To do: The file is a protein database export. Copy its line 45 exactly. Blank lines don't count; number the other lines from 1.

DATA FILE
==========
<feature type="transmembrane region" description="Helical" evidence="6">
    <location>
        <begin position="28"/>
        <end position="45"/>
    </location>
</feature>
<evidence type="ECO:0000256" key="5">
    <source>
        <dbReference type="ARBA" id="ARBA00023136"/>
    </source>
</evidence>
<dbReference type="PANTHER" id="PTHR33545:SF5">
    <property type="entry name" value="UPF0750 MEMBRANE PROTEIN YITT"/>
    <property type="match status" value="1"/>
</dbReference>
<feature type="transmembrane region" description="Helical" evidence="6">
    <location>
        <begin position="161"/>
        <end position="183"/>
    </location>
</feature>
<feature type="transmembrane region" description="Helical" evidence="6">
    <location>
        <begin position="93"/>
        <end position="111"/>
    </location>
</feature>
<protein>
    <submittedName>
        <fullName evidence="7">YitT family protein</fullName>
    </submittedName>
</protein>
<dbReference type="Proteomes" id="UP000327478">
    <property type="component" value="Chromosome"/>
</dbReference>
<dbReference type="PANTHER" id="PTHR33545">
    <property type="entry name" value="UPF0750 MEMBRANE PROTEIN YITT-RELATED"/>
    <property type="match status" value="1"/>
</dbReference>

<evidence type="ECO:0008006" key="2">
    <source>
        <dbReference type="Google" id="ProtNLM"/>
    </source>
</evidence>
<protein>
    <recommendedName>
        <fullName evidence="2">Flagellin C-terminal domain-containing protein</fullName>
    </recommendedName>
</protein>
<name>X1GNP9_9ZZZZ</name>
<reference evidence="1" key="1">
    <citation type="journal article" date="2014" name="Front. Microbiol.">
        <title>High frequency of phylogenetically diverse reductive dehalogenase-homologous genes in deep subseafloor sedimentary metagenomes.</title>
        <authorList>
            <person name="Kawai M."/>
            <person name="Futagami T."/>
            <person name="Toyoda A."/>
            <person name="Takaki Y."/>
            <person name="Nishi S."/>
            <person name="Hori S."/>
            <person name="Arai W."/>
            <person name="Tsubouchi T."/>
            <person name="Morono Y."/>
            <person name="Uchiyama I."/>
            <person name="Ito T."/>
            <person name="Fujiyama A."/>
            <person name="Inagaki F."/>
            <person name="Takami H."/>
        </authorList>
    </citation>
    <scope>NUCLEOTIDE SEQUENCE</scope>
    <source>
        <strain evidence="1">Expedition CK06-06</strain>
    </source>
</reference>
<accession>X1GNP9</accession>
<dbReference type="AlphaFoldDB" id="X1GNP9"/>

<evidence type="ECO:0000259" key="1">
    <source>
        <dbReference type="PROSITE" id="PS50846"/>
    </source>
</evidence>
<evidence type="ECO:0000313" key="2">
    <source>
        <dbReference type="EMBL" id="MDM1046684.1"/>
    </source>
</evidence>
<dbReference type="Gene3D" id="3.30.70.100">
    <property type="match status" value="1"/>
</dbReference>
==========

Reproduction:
<protein>